By IE&M Research
I bought 500 shares of Kirloskar Ferrous Industries Ltd. on someone’s recommendations very recently when it was trading at Rs100. Now there is a drastic fall and I’m losing on this buy. Although I don’t mind keeping it in my portfolio for longer period but there should be some logic behind it. Right now I find none. Can you please guide me? – Satish Kumavat, Jaipur
First of all you should not buy just because somebody is suggesting. This way you’ll reach nowhere and only lose your hard earned money very fast, ultimately you’ll be soon out of the markets. Secondly, you should be very clear before buying a stock whether you are buying for long term or just for trading purposes. This will reduce smoothen half of your dilemma. In fact, these days the hot topic is the electric vehicle. It is nowhere seen to the extent that it can damage the industry, yet if it catches on, it will certainly impact many companies making the conventional engines irrelevant. This could be one reason why investors are not very enthusiastic about this scrip since Kirloskar Ferrous’ entire casting business predominantly caters to large engine components. But since the government policy regarding this is still not very clear you should not worry much. Rather the worrying aspect is management’s conservative approach towards pursuing growth opportunities as the significant portion of earnings growth in the last 5 years is because of backward integration and improvement in processes.
Kirloskar Ferrous is largest integrated manufacturers of foundry grade pig iron. Being a part of the widely respected Pune-based Kirloskar group the company has several advantages over its peers. The company is the only Indian manufacturer of Euro-VI castings, a segment that requires an immense amount of time and resources to have a breakthrough with the customer and get the product quality right. The management is trying hard to reduce rejection rates in the Euro-VI casting business from the current 5-10% to the industry average of 3-5%. If they succeed there will be enough room for supernormal earnings growth. The most important aspect is, the dependence on Tractors has significantly reduced over the years. Tractors contributed to more than 60% of the castings volumes prior to FY14 which now stands at only one-third of the business. The company has successfully diversified into other heavy automobile categories. It has also commercialized its Euro-VI castings catering to the requirements of Daimler and Hino.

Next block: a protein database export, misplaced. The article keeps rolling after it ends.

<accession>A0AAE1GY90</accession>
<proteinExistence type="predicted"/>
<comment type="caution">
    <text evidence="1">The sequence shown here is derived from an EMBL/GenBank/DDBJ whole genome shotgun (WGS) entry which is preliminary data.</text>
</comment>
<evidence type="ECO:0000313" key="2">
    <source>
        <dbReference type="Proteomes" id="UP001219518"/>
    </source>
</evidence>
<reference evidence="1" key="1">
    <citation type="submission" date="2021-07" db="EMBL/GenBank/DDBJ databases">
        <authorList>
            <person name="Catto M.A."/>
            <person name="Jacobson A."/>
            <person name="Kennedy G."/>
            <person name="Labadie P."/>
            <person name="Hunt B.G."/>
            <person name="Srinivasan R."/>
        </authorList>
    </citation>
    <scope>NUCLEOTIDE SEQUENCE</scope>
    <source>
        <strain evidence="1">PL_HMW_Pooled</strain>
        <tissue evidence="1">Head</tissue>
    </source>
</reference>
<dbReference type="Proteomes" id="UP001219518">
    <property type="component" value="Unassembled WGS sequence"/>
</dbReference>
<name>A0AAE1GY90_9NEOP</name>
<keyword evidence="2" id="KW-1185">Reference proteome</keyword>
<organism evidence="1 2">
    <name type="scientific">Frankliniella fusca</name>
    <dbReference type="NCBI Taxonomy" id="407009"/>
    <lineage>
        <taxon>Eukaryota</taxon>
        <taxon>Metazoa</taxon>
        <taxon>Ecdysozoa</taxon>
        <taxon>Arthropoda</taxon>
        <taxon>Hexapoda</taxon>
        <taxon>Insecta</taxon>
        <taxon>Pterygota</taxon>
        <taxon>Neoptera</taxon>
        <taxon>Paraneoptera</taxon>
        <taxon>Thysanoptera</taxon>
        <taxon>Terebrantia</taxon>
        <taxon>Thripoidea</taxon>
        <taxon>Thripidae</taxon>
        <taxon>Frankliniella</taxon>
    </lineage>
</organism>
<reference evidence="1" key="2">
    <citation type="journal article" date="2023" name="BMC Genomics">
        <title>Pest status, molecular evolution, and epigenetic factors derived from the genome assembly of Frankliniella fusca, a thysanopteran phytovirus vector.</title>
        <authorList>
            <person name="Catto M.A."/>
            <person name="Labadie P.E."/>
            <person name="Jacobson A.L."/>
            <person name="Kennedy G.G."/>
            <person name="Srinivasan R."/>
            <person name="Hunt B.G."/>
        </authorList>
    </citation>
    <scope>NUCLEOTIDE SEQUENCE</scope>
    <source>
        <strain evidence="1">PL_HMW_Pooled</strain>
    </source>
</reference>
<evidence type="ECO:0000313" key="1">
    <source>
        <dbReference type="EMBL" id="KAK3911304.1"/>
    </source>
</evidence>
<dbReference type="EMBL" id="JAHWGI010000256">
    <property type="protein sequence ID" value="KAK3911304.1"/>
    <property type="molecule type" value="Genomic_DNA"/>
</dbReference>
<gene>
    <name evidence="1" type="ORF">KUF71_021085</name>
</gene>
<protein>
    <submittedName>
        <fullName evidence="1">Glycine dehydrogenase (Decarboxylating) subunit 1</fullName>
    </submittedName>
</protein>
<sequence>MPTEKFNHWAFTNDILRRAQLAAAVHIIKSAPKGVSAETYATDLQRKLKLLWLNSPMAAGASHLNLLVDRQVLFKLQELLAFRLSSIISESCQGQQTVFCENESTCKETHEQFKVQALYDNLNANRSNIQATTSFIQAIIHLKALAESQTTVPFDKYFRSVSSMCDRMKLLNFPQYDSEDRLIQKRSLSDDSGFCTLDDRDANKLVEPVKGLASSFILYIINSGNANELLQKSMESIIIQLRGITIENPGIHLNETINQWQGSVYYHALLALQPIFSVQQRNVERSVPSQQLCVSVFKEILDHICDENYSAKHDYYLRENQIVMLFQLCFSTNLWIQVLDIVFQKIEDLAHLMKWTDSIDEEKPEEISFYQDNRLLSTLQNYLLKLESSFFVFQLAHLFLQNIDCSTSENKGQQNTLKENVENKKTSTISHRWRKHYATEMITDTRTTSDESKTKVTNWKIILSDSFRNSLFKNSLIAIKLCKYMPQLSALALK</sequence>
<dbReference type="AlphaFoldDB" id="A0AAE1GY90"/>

Kirloskar Ferrous has two business segments – Pig Iron manufacturing plant in Hospet with a capacity of 390,000 MTPA and Ferrous Casting plant in Hospet and Solapur with a combined capacity of 150,000 MTPA. The company has setup hot blast stove which helps to reduce the consumption of coke, a highly volatile input. The company’s casting plant at Hospet houses two-third of the total casting capacity, and enjoys the benefit of backward integration in the form of ready availability of molten pig iron and captive power generation capacity of 11.5 MW.
Casting business has exhibited lackluster growth in the past for two reasons. Firstly, the castings unit was initially setup to cater to tractors. The volumes and capacity utilization was hence linked to the tractor cycle. Secondly, over the last 5 years, the company has been investing lots of time and resources in developing a large Euro-VI casting for MHCV engines catering to the export market. This is an extremely challenging business to crack, given the stringent quality requirements of these components, which finally find their application in engines. The rejection rates are quite high in this segment. While the global average rejection rates in Euro-VI castings are 3-5%, the rejection rates are as high as 15-20% in the initial period of commercialization. This stretches the product development/learning cycle making the entire process both time and capital intensive. Having invested considerable amount of resources in developing these specialized castings, today Kirloskar Ferrous is the only company in India to make Euro-VI castings.
Kirloskar Ferrous’ gross margins are directly proportional to the castings volume. The realizations from castings have been steadily inching upwards in the recent quarters coupled with improving volumes. The company has added three new clients in FY18. The management is also in advance talks with a few other clients, and if it materializes the Kirloskar Ferrous’ castings capacity utilization will go up to 80% plus. Another lever for earnings growth is the scope to reduce the rejection rates.
To catch up the new technology Kirloskar Ferrous is now exploring to set up a coke oven battery to convert the coking coal into coke. The company is also exploring to bid for iron ore mines to keep itself immune to price volatility. With only working capital debt of Rs840 million and a debt-equity ratio of less than 0.2x, the company has ample scope to improve its profitability. At present with 80% utilization of pig iron business and 75% utilization of casting business, the company is expected to record a topline of around Rs 19 billion and EBITDA of Rs Rs.3.9 billion. As the current enterprise value is around Rs14.5 billion, the stock is available at an EV/EBITDA of 4x as against industry peers of 9-13x. The company has consistently had a dividend payout of more than 30% over the past 5 years. Our suggestion to you is – be invested. However when it goes up you can reduce your holding after booking some profit because this is a long term story.